What makes plumage waterproof?

Eric Fabricius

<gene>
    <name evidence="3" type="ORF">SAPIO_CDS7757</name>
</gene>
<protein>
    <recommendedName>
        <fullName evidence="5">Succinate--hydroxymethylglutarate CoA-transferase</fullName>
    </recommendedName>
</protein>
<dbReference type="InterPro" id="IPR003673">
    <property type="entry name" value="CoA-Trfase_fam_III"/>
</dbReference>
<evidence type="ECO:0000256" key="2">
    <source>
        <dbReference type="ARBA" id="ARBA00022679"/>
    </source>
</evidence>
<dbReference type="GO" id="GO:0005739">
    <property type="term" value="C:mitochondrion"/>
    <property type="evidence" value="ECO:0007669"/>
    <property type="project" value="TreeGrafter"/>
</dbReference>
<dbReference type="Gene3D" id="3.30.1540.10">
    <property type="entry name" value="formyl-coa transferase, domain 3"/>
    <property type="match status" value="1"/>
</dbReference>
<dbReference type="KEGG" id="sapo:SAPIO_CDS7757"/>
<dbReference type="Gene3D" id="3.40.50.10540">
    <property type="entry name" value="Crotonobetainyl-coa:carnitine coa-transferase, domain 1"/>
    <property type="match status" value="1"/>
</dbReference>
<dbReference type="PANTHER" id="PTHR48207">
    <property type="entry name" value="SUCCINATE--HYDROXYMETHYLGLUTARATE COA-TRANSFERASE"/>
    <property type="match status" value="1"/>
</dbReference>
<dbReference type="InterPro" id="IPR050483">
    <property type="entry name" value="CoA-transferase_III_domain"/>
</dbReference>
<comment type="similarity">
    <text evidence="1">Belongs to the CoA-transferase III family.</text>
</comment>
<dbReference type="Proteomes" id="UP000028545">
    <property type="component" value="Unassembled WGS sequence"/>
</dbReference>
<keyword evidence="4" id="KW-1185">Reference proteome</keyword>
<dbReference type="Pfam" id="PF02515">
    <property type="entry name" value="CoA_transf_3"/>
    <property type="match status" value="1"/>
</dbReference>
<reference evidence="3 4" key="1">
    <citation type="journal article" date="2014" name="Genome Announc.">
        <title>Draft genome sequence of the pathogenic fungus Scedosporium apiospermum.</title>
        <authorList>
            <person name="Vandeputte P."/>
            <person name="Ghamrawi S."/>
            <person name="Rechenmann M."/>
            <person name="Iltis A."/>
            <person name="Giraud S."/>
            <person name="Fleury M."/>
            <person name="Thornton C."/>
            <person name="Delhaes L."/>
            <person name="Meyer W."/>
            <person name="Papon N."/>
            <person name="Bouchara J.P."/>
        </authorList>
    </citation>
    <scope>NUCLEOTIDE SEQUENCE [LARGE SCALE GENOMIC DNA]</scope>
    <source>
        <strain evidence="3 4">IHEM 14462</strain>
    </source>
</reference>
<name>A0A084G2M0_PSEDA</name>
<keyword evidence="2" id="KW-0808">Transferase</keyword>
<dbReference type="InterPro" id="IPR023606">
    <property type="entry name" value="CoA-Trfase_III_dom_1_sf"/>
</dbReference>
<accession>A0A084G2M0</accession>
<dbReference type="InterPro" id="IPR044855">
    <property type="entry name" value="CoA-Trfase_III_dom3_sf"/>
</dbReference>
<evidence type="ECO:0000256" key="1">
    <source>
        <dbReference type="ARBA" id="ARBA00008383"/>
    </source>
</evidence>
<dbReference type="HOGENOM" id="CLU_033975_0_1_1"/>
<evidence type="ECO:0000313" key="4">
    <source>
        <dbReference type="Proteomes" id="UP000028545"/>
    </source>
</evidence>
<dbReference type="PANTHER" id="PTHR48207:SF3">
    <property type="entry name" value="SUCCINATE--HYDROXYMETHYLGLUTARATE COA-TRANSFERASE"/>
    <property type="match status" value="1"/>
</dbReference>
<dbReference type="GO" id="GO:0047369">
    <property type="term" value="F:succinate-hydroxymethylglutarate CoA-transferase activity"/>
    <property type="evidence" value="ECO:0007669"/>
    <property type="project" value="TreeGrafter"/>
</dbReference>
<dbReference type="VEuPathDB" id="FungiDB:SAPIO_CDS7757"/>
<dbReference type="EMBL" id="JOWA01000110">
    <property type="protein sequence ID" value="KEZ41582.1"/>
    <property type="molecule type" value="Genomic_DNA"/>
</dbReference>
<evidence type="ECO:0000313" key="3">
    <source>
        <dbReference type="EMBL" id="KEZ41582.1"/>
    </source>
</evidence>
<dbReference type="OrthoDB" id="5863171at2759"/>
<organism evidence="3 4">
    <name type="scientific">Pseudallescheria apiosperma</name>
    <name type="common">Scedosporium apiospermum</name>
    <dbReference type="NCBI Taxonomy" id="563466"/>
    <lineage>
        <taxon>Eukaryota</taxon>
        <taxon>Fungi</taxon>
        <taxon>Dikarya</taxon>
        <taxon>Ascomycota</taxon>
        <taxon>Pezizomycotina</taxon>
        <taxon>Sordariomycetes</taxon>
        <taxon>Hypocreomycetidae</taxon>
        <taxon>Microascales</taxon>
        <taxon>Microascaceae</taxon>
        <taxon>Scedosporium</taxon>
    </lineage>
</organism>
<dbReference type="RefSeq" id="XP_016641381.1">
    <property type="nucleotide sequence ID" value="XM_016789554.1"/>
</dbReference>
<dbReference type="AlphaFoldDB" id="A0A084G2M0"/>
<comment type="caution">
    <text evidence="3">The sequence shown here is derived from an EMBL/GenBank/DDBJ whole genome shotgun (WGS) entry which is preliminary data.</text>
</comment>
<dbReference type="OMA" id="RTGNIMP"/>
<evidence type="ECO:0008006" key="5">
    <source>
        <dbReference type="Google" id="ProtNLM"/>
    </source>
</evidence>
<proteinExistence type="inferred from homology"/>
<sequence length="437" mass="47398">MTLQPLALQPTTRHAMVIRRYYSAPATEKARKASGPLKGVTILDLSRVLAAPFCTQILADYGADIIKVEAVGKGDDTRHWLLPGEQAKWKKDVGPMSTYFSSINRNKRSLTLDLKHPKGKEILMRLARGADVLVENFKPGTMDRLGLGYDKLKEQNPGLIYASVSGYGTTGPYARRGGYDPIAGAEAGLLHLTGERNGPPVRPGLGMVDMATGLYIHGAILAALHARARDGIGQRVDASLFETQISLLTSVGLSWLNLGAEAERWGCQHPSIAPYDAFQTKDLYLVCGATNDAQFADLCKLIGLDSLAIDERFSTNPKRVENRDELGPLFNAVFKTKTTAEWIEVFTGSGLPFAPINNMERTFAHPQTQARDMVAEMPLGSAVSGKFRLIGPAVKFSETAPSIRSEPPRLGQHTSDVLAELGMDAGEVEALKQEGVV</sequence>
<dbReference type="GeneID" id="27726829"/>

It has been a common belief that the plumage of birds is water-repellent because the feathers are anointed with the secretion from the oil gland. A comprehensive survey of the literature in this field has been given by Elder (1954). When I observed that some changes in the diet caused a loss of the waterproofing of the plumage of young Tufted Ducks, I supposed that these diet changes in some way interfered with the functioning of the oil gland (Fabricius 1945). The disturbances easily occurred when the ducklings were fed on fish, but disappeared if they were fed on insects. The oil gland, preen gland or uropygial gland is the only skin gland in the birds, and it is known that the skin gland of mammals are dependent for their proper functioning on some vitamins of the B-group.

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